The PM-10 air quality criteria we use is more stringent than the values used by the Environmental Protection Agency for particulate matter. The U.S. EPA values were adopted following detailed scientific procedure and are used on a daily basis to measure air pollution. Q. Will I get sick from breathing the air if it smells? We have restricted access to the area to prevent human contact with any vapors from the oil. If there is a concern that the general public may be exposed to oil vapors, we will monitor populated areas. Q. Will the smoke from burning oil cause cancer? The scientific literature does not indicate that smoke from the burning of oil, from a release such as this, is linked to causing cancer. Q. What will happen to my son who has asthma? Your son will not be exposed to the smoke from the burn. As stated in the burn procedures, the burn will be terminated if it appears that residents will be exposed to the smoke. Q. If I feel nauseous, what do I do? If you feel ill, I would suggest that you see a physician. Q. I picked up some tar balls on the beach. Will I get sick? We would not expect you to get ill, however, some people have reported getting rashes after prolonged exposure to oil. Q. I have had a headache since the spill. Should I go to the doctor? If you are concerned about a headache you should consult your physician. However, the safety actions taken by the response teams are designed to prevent any exposure that could result in a health impact. Q. I have some fish that smells funny. Is that because of the spill? I have no way of determining whether the smell is a result of the spill. If the fish smells “funny” you should dispose of it. This should be done whether or not an oil spill occurs. Q. Will the government pay for a motel for me so I will not have to stay here and get sick? There is no reason for relocation from your homes at this time. Q. Won_t the fire put harmful chemicals into the air that will make us sick? There are many different chemicals in oil and the smoke when it is burned. We have defined an area where the public should not go until the response is over. The burning procedure is designed to remove the oil in the safest and most efficient way possible. The burning will be stopped if it appears that residents will be exposed to the smoke. Q. Is it safe to drink water from the tap coming from the city water department? The water supply for the city does not come from the ocean. The oil spill will not impact the water processing of the city. Q. Can we eat the tomatoes from our garden? Yes. We have no reason to believe that your tomatoes will be affected.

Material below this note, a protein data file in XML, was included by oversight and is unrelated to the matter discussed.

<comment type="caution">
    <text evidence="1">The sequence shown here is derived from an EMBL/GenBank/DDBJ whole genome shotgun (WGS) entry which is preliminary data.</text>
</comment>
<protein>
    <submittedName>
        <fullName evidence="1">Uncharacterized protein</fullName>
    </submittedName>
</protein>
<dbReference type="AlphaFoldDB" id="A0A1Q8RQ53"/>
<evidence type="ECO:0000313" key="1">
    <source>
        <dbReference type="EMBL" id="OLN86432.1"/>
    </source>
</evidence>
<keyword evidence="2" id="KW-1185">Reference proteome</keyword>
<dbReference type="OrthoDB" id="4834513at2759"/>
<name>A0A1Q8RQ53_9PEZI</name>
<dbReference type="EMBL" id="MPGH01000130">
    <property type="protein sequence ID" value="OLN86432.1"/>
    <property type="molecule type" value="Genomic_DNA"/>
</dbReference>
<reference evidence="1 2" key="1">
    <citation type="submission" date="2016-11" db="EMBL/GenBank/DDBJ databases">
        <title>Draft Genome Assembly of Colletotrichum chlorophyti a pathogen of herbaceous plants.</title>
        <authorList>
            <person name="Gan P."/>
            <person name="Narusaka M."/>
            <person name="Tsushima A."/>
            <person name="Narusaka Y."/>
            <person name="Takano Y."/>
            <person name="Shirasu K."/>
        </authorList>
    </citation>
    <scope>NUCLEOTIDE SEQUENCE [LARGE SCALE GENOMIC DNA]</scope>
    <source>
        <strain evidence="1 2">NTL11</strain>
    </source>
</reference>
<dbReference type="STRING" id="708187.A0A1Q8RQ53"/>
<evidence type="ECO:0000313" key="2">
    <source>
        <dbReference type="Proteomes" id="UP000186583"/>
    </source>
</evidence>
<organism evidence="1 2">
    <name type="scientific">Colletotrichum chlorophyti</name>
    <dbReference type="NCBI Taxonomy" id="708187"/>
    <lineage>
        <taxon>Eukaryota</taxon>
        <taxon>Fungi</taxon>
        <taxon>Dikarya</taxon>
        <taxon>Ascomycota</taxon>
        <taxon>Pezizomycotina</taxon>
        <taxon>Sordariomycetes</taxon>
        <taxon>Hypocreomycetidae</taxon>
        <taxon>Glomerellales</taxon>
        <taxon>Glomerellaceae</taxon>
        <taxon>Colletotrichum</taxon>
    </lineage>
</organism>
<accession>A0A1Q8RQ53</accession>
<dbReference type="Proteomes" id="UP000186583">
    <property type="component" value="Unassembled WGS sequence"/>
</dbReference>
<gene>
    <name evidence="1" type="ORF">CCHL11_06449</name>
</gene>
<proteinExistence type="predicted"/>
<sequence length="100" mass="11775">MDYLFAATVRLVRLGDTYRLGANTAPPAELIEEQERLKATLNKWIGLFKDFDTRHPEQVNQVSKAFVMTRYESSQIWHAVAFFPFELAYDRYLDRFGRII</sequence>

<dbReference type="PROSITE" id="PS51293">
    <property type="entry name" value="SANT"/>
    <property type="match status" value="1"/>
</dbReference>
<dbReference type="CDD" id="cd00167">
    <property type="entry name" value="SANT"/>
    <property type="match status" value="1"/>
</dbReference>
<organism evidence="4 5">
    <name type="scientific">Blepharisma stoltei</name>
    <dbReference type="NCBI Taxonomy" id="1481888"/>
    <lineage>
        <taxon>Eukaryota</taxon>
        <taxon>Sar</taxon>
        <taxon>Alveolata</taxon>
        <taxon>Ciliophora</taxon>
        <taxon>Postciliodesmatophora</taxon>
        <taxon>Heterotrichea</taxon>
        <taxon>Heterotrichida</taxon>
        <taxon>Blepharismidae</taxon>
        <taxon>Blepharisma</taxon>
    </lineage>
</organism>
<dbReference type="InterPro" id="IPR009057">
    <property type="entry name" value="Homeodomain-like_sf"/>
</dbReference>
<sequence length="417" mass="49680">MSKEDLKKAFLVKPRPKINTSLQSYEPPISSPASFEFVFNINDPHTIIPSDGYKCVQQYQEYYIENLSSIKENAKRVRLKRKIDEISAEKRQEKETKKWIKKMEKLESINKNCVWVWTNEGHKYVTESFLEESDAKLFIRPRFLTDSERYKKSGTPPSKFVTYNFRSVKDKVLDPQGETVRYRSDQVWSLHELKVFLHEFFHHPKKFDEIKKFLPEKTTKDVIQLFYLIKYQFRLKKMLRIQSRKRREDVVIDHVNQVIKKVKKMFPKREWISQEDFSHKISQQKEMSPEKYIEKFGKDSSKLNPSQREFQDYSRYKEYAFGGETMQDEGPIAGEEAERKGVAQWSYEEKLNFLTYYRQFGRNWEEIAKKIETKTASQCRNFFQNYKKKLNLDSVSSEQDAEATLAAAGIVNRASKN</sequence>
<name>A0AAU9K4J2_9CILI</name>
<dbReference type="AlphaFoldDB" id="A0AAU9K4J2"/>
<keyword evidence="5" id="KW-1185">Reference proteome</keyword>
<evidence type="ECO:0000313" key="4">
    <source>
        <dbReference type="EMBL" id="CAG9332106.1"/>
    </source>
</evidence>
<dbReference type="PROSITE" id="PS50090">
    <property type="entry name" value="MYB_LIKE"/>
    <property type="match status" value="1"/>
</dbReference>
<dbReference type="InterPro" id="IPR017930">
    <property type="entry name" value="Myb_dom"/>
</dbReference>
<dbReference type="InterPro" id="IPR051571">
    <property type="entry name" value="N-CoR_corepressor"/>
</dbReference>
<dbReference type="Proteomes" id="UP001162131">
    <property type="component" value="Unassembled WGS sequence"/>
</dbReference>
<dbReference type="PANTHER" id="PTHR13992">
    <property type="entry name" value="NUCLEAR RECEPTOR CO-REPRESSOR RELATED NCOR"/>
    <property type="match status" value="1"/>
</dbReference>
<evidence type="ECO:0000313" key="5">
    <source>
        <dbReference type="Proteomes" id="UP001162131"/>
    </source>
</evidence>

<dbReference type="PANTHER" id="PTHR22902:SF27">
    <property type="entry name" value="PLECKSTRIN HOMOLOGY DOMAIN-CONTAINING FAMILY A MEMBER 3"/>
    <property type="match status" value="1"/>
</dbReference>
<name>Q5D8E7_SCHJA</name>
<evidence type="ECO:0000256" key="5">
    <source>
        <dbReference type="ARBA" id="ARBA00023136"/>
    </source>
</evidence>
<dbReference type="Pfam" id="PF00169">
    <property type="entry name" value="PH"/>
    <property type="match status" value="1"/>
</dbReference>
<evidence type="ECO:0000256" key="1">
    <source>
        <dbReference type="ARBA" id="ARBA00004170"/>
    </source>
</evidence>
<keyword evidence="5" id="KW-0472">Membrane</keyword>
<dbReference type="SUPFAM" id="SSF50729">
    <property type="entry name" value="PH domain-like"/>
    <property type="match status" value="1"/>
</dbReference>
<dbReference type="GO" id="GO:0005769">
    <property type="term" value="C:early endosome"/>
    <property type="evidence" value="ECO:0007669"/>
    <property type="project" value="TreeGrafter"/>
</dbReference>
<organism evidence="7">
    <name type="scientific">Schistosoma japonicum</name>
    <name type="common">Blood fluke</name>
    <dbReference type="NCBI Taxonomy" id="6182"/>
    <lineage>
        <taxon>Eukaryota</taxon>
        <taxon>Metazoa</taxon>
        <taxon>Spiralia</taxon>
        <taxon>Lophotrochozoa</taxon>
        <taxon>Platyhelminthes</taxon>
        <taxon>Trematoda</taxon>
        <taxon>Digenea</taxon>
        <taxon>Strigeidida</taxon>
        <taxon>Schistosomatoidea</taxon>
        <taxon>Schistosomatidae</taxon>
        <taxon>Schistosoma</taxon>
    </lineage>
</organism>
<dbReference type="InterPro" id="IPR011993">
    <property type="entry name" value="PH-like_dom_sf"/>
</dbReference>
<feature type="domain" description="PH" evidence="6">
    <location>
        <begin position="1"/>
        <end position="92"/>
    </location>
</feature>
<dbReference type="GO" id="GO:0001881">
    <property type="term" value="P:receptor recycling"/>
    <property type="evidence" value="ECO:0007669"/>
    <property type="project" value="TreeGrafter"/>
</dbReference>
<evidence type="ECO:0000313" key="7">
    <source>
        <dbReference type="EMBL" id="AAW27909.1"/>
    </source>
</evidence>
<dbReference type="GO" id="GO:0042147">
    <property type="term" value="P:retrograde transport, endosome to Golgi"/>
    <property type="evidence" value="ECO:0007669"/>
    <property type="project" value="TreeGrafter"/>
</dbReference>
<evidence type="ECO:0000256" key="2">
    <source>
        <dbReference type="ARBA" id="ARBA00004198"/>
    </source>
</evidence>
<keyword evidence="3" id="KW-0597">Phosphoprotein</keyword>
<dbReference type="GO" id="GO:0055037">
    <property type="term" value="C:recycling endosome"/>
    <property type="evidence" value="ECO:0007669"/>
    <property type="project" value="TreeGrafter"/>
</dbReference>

Oil Spills in Water - U.S. National Response Team (NRT)
CUC - U.S. National Response Team (NRT)
Transportation - U.S. National Response Team (NRT)
REMPEITC Overview - U.S. National Response Team (NRT)
CONOPS Overview - U.S. National Response Team (NRT)
Pandemic Influenza - U.S. National Response Team (NRT)
INDUSTRIAL FIRE FIGHTING - U.S. National Response Team (NRT)
Debris - U.S. National Response Team (NRT)
(FOSC) Report - U.S. National Response Team (NRT)
The Future in CO - U.S. National Response Team (NRT)
The Hurricane Hunters - U.S. National Response Team (NRT)
Hexion Methanol Spill - U.S. National Response Team (NRT)
NDT Puerto Rico 2006 - U.S. National Response Team (NRT)
ICS-402 ICS - U.S. National Response Team (NRT)
CRRT Update May 2008 - U.S. National Response Team (NRT)
Meth Cleanup - U.S. National Response Team (NRT)
Train Derailment - U.S. National Response Team (NRT)
Hurricanes 2004 - The U.S. National Response Team (NRT)
Title Placeholder - U.S. National Response Team (NRT)
Incident Meteorologists - U.S. National Response Team (NRT)
(“one plan”) guidance - U.S. National Response Team (NRT)
Oliver Springs Well Fire - U.S. National Response Team (NRT)
Tristate Tabletop Exercise - U.S. National Response Team (NRT)
USCG Sector San Juan Update - U.S. National Response Team (NRT)
National Decontamination Team - NRT Home - U.S. National ...
Biodiesel and Ethanol - U.S. National Response Team (NRT)
Responder Resilience - U.S. National Response Team (NRT)
Vieques Update - U.S. National Response Team (NRT)
Widows Creek Fossil Plant - U.S. National Response Team (NRT)
Barge MM 53 Incident - U.S. National Response Team (NRT)